The IAU is the primary alternative to the GLD. It carries an identical expense ratio and boasts very good liquidity. The only major difference seems to be with the custodial bank. The GLD's gold is held by HSBC in London. The IAU's gold is held in vaults around the world by the Bank of Nova Scotia. Both accounts are governed by American law, but HSBC's parent is British and BNS ' is Canadian, which may or more likely may not have regulatory implications. In the event of a force majeure invocation (London is destroyed?), the IAU's more diverse holdings might be more secure.
The DGL is a thinly traded fund that has an expense ratio of .5% compared to the .4% of the two funds above. Unlike the GLD and IAU it doesn't actually invest in any bullion, but tracks the price through derivatives contracts. Its high fees and transaction costs mean it will always underperform its competitors. Why it still trades is anyone's guess, but it appears to have something to do with index provider Deutsche Bank wanting to have a full range of products in the US.
Often times the best way to play a commodity is to invest in the companies that produce it. The GDX tracks an index of 27 gold mining companies from around the world. It has outperformed GLD handsomely this year. Aside from the potential outperformance, the GDX has another advantage over the bullion funds. Due to a quirk in US tax law, gains from ETFs that invest in gold bullion are taxed as collectibles [sic] while the GDX is taxed as normal capital gains. At the moment that means the difference between 15e% for the GDX and up to 28% for the GLD, although the capital gains rate will be reset to 20% in 2010, closing that gap a bit.
Although at first glance the PSAU may seem a tempting alternative to the GDX, it's pretty much the same product. Both indexes are global, and most gold miners also have silver operations so the GDX will benefit from silver's rise as well. With nearly identical performances, the PSAU's expense ratio and terrible volume make the GDX the better choice.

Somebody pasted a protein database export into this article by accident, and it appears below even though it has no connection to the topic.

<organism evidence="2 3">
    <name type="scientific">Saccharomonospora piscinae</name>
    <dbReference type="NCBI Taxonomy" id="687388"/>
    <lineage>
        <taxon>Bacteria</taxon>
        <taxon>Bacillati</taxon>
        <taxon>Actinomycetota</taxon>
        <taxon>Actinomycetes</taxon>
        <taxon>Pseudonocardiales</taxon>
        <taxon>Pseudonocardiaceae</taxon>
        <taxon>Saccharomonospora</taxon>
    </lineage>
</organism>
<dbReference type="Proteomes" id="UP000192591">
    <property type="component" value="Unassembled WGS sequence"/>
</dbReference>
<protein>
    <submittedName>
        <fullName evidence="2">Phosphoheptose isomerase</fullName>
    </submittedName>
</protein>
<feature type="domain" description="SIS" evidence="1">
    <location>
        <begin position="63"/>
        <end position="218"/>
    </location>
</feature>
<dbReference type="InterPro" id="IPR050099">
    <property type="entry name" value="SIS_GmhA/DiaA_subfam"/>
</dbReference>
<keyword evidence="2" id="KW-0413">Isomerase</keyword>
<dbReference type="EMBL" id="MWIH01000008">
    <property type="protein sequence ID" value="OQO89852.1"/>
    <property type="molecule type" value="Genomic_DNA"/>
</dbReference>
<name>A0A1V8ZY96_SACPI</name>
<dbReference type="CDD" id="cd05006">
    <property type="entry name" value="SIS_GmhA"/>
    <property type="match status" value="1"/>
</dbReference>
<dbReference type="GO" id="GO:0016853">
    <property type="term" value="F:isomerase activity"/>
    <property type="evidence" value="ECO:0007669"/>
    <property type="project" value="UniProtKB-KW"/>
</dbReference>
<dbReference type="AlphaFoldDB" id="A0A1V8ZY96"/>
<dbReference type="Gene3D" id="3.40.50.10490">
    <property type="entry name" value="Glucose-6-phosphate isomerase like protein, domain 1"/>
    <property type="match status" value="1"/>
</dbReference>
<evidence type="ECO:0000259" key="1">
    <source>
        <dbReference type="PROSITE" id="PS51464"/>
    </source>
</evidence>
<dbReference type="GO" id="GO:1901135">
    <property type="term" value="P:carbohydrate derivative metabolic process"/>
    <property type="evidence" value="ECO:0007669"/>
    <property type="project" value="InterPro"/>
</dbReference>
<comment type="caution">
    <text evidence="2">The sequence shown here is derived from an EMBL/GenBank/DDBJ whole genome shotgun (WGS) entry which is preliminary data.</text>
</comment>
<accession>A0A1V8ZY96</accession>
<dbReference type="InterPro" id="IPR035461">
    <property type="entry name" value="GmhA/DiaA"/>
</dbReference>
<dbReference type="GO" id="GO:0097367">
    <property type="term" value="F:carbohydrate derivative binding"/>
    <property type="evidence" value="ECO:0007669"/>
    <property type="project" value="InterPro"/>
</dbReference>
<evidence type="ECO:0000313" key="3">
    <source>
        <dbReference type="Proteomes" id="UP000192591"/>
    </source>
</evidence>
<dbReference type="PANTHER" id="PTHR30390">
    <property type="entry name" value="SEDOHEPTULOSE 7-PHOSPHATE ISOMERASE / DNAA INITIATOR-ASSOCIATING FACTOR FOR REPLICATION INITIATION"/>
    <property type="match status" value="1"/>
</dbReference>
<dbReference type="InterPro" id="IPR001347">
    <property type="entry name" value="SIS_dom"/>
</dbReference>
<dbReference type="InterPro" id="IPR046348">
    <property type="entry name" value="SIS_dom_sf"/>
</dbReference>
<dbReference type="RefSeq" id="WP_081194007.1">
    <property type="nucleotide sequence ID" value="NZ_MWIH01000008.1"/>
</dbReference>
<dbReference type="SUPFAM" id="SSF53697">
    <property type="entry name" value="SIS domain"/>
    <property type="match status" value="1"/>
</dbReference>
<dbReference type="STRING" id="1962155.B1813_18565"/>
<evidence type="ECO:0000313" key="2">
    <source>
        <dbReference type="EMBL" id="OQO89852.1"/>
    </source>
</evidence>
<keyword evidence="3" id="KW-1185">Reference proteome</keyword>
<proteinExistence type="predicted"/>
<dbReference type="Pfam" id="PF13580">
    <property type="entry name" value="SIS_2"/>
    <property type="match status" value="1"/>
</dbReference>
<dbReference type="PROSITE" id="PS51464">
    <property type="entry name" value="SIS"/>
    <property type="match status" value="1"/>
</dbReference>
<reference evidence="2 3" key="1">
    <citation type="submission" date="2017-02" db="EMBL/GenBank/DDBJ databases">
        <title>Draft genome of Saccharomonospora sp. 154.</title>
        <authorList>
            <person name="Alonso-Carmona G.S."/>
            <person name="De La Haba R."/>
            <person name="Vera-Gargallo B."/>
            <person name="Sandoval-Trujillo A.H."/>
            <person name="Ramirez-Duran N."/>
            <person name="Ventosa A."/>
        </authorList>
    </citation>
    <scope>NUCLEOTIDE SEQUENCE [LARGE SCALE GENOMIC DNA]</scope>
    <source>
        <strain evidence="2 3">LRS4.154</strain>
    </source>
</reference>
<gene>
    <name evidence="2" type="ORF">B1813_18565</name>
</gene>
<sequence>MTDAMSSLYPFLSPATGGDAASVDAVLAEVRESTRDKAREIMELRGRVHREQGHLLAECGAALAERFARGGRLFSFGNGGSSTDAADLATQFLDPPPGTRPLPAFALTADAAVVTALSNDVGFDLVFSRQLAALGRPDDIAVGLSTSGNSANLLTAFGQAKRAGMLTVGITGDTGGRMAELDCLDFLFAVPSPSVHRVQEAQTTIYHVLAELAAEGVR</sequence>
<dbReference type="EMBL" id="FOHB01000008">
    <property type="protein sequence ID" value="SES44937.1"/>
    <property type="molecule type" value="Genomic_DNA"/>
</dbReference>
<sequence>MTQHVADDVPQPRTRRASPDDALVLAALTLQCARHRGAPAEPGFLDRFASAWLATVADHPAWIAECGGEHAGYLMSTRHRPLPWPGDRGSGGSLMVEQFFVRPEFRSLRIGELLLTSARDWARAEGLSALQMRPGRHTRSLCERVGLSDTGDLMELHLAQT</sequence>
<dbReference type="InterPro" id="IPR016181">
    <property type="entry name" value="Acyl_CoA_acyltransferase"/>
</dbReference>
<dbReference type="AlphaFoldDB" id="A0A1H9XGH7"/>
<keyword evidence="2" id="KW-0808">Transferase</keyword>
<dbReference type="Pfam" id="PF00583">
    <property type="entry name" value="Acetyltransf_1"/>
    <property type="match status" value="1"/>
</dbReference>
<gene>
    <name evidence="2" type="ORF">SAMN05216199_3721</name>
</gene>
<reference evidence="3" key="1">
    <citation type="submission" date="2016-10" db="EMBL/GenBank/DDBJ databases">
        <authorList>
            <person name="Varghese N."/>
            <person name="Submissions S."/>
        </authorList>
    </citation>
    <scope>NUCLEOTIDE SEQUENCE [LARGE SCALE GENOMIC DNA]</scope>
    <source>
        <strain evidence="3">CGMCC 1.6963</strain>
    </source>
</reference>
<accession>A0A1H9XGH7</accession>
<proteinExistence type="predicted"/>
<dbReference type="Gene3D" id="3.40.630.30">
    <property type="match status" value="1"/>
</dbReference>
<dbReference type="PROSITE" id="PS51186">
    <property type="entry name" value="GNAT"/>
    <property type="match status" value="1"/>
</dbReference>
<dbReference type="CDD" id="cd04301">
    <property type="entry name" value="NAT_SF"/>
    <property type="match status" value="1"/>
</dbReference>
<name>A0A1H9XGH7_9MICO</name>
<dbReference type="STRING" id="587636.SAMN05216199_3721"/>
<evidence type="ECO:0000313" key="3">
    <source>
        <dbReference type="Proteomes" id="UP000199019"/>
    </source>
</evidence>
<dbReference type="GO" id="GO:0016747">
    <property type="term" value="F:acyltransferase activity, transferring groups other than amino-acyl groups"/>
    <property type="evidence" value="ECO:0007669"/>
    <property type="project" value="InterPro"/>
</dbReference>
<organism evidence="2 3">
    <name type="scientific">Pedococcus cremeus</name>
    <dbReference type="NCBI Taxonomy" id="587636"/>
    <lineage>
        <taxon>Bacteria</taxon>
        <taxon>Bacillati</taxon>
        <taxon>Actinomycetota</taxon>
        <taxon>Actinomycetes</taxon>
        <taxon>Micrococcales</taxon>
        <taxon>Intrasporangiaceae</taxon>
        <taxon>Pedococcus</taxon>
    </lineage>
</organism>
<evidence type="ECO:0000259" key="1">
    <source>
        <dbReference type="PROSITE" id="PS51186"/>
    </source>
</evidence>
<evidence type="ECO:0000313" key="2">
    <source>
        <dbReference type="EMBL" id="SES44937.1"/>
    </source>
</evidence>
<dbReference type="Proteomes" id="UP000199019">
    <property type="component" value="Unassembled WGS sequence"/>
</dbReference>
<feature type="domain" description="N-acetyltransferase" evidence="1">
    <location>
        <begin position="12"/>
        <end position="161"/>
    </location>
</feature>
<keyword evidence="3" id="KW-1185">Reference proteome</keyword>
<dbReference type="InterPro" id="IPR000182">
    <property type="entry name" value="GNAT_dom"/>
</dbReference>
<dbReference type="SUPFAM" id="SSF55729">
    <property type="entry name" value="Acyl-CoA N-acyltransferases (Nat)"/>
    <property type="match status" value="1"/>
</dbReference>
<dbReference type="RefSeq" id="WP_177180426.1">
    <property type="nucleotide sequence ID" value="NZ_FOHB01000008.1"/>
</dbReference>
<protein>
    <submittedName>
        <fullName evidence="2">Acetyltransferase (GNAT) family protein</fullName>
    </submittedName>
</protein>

The UGL is a typical 2x leveraged ETF that aims to return 200% of the daily change in the price of gold. Like all leveraged products there is significant risk in holding the UGL over the long term because daily changes can add up to odd annual returns, and its .95% expense ratio is a deal breaker.
The GLL is currently the only short gold fund available in the US. It shares the same leverage risks as its UGL counterpart, but could be worth a look in a few years' time if gold starts to fall.
Silver has been the best performing commodity this year, up almost 40% ytd. iShares' silver offering is a large, liquid fund that invests in silver bullion stored in London with JP Morgan Chase as its custodian bank. Its share price is designed to replicate the spot price of one ounce of silver, minus fees.
DBS is microscopic compared to the SLV. It is a derivatives only fund that carries an identical .5% expense ratio. Stick with the SLV unless you can think of a reason why futures contracts should outperform their underlying commodities.
The AGQ seeks to track twice the daily change in the price of silver. The same risks apply for holding over the long term as any leveraged ETF, although it may be tempting to hold for a few weeks to follow a strong silver rally.
The ZSL may be an interesting play when silver starts to head down. It already has high volume, as traders try to take advantage of silver's day-to-day volatility.
The DBP invests in bullion at a 80% gold 20% silver ratio. Its holdings are value weighted so its silver percentage may increase over time if that metal continues to outperform. It isn't a bad idea to have diversification in one fund, but DBP's high fees (.75%) make it a better proposition to simply buy the GLD and SLV separately.
(from SeekingAlpha, June 1, 2009)